MOSCOW – They were unpunished by reports of torture, live ammunition and the threat of arrest.
Tens of thousands of factory workers, women squeezing white flowers and balloons and young protesters flooded the streets of cities in Belarus, including Minsk, the capital, for the fifth straight day on Friday.
“Stay,” they shouted, their calls aimed at longtime President Alexander Lukashenko, who is facing his biggest challenge since taking power 26 years ago after the fall of the Soviet Union. He is known as the “last dictator” of Europe.
Demonstrations erupted Sunday night as polls closed in Belarus̵7; presidential election when Lukashenko ousted to declare victory with 80 per cent of the vote against opposition leader Svetlana Tikhanovskaya.
Workers at state-owned manufacturing companies began joining the protest on Thursday, and labor strikes demanding Lukashenko step down began to spread across the country, despite reports of mass arrests and beatings by security forces. At least one demonstrator was killed.
They were joined by thousands of female protesters who formed “chains of solidarity” and many wore white T-shirts, ribbons and bracelets, to represent peace, although others wore a red ribbon, echoing the old Belarusian flag.
As the crowd in Minsk hugged the Parliament building in Independence Square, at least two poisoned security officers lowered their rebellion shields, causing women to run forward to hug them and offer flowers.
Seemingly entrenched from the support base, Tikhanovskaya – who fled to neighboring Lithuania on Monday after saying her family was threatened – reappeared on Friday.
Calling for an end to the violence, for mayors across the country to join the protesters and for the state to enter into a dialogue, Tikhanovskaya, a former England teacher, said in a YouTube video message that her compatriots its “no longer want to live with the old authorities.”
Tsikhanouskaya, who emerged from obscurity a few weeks ago to replace her husband in the election campaign after being jailed, added that “most of the country” did not believe Lukashenko had won the election.
“We have always said that we should defend our elections using only legal, non-violent means, but the authorities have turned peaceful public protests into a bloodbath,” she said. “The situation is critical.”
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In a separate post on the Telegram messaging app, she called for the establishment of a co-ordinating committee of labor leaders, political figures and opposition candidates to begin work for a peaceful transition of power.
“We are ready for dialogue with the authorities,” the post said. “Given what is happening across the country, and the need to take urgent measures to restore the rule of law in Belarus, I – Svetlana Tikhanovskaya – start setting up a coordinating council to ensure a transfer of power.”
Her comments came as allegations of torture and beatings by security forces flooded social media and spread on the internet – further exacerbating public anger at the government.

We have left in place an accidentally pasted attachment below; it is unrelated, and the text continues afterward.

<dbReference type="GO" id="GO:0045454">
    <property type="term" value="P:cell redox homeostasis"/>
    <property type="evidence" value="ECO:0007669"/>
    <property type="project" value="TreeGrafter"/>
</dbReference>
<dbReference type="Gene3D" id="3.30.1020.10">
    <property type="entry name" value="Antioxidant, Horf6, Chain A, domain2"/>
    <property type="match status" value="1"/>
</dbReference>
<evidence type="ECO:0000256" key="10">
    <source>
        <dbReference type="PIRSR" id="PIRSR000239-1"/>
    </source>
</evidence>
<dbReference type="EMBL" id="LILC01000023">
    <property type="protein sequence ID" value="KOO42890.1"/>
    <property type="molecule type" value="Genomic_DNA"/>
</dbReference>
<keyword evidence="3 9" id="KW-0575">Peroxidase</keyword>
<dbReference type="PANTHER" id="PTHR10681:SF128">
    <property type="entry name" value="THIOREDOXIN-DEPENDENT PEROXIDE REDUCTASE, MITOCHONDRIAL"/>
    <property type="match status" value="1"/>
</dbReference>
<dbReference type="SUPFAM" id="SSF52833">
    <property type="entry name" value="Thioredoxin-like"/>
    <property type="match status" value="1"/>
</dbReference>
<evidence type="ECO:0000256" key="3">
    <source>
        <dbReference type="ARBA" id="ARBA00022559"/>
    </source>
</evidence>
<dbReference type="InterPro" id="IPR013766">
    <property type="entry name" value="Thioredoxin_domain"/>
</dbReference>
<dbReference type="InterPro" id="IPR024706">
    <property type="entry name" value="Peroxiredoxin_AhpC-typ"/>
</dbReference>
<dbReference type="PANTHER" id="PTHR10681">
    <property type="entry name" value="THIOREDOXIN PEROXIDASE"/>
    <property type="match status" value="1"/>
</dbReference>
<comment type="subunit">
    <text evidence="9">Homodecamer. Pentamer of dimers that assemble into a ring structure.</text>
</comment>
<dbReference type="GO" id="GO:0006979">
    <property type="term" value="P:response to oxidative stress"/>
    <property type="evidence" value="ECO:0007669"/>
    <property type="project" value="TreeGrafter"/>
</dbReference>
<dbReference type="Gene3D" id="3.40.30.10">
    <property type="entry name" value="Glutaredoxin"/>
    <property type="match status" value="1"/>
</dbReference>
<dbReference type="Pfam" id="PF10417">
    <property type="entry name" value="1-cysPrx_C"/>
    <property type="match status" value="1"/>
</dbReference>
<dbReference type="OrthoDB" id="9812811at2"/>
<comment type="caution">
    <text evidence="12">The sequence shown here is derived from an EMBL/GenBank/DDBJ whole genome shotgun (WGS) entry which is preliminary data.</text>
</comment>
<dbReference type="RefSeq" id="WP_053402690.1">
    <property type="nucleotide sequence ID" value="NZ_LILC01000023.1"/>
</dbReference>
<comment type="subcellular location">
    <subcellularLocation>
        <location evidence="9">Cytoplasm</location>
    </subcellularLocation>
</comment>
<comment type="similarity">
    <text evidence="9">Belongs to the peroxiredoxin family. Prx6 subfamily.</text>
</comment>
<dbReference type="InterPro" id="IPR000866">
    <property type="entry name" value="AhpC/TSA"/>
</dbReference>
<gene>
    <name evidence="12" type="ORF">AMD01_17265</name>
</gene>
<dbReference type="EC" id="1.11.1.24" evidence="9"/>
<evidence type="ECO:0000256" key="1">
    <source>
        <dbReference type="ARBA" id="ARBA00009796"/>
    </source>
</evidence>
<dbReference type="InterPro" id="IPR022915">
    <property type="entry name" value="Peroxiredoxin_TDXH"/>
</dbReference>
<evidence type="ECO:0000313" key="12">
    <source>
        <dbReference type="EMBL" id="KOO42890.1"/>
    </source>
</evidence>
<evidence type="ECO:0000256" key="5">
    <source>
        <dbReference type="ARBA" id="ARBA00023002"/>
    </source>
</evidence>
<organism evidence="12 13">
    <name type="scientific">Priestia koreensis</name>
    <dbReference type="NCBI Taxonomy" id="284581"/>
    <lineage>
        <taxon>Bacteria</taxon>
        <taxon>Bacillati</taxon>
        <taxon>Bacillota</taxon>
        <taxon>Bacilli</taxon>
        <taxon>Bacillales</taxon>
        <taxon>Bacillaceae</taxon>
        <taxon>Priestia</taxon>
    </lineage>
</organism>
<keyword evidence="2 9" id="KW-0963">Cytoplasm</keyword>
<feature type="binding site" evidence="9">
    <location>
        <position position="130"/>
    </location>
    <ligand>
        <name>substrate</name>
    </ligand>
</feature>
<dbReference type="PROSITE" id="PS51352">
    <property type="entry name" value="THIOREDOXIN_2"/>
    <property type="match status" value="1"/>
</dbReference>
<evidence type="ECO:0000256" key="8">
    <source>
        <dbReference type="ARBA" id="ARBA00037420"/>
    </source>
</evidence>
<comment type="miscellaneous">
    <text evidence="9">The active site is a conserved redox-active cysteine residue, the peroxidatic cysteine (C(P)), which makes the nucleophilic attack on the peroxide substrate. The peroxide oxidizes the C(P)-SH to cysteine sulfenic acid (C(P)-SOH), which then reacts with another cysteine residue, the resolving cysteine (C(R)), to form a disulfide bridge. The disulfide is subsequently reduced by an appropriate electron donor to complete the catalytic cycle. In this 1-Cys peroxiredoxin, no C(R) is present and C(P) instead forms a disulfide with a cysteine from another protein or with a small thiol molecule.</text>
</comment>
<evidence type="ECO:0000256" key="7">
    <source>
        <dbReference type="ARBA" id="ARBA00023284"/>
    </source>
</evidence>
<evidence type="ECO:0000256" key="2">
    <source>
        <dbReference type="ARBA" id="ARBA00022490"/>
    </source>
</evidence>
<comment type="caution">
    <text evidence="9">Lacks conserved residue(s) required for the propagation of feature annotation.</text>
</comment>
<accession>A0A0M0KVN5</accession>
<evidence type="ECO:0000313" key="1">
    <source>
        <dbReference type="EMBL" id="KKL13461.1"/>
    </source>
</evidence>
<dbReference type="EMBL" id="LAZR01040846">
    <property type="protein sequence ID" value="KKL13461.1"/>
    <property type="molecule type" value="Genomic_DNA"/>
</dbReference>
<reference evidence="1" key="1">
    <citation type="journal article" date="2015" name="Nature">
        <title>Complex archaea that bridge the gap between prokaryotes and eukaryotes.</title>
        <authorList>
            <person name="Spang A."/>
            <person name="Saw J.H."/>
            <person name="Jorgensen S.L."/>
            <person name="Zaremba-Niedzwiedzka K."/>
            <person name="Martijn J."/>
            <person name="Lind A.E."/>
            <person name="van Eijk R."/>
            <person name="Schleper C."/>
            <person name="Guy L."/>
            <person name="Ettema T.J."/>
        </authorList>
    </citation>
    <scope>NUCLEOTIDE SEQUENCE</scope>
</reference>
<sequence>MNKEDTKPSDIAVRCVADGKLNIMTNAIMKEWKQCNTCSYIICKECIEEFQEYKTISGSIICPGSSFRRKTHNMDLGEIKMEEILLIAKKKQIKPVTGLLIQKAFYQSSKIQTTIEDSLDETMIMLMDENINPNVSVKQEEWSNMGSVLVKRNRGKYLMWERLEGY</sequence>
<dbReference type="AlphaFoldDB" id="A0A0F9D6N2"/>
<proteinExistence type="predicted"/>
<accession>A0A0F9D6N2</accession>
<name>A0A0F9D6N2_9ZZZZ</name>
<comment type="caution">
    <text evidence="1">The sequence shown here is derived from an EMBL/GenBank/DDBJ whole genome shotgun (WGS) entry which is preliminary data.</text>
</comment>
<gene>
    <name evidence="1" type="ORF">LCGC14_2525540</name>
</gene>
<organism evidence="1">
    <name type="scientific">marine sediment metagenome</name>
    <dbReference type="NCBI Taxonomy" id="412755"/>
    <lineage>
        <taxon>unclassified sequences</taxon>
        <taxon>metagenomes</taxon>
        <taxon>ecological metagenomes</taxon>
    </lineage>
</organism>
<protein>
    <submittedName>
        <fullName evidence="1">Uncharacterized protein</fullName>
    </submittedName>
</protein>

Photos posted online and verified by NBC News have also shown the detainee at a police station in Minsk scattered across a courtyard.
Reports from protesters released by detention centers have details of torture and humiliation. Other videos and audio clips shared on social media have featured audible screams of detainees apparently being tortured by authorities.
In a video shared by the independent Mediazona exit, Minsk residents stood outside one of these detention centers chanting “hanging there” for those being held inside.
Another video, published on TikTok, showed raped and bruised protesters being treated by doctors when they were released from a detention center on Friday.
Authorities in the country – which borders Russia, Poland and Ukraine and has a population of about 9.5 million – said on Thursday they had arrested about 7,000 people across the country, although they later released about 1,000.
Natalya Kochanova, head of the upper house of Belarus’ parliament, said on Friday that the release was authorized by Lukashenko after considering the demands of labor groups, which are now protesting against him. Kochanova added that Lukashenko promised to investigate the facts behind the arrests.
The released were “under obligation not to participate in unauthorized activities, and the juveniles were handed over to their parents,” Kochanova said. “We do not need unrest. We do not need war.”
Lukashenko, 65, who has claimed a foreign-backed plot to destabilize Belarus and fired demonstrators as criminals and the unemployed, later turned to state-owned industry workers directly.
“I am still alive and I have not fled the country, as some of our ‘informed’ compatriots are pleading that the president has fled the country and is now abroad,” said Lukashenko, who once ran a Soviet collective farm.
Warning that their strikes would destroy Belarus’ economy, he added: “Today you do not produce 10 tractors, they do not go to market and tomorrow the Germans will come with the Americans. The Russians will bring their equipment.”
His words seemed to have little effect, as more and more workers joined the national strike and took to the streets.
Matthew Bodner reported from Moscow and Matthew Mulligan from London.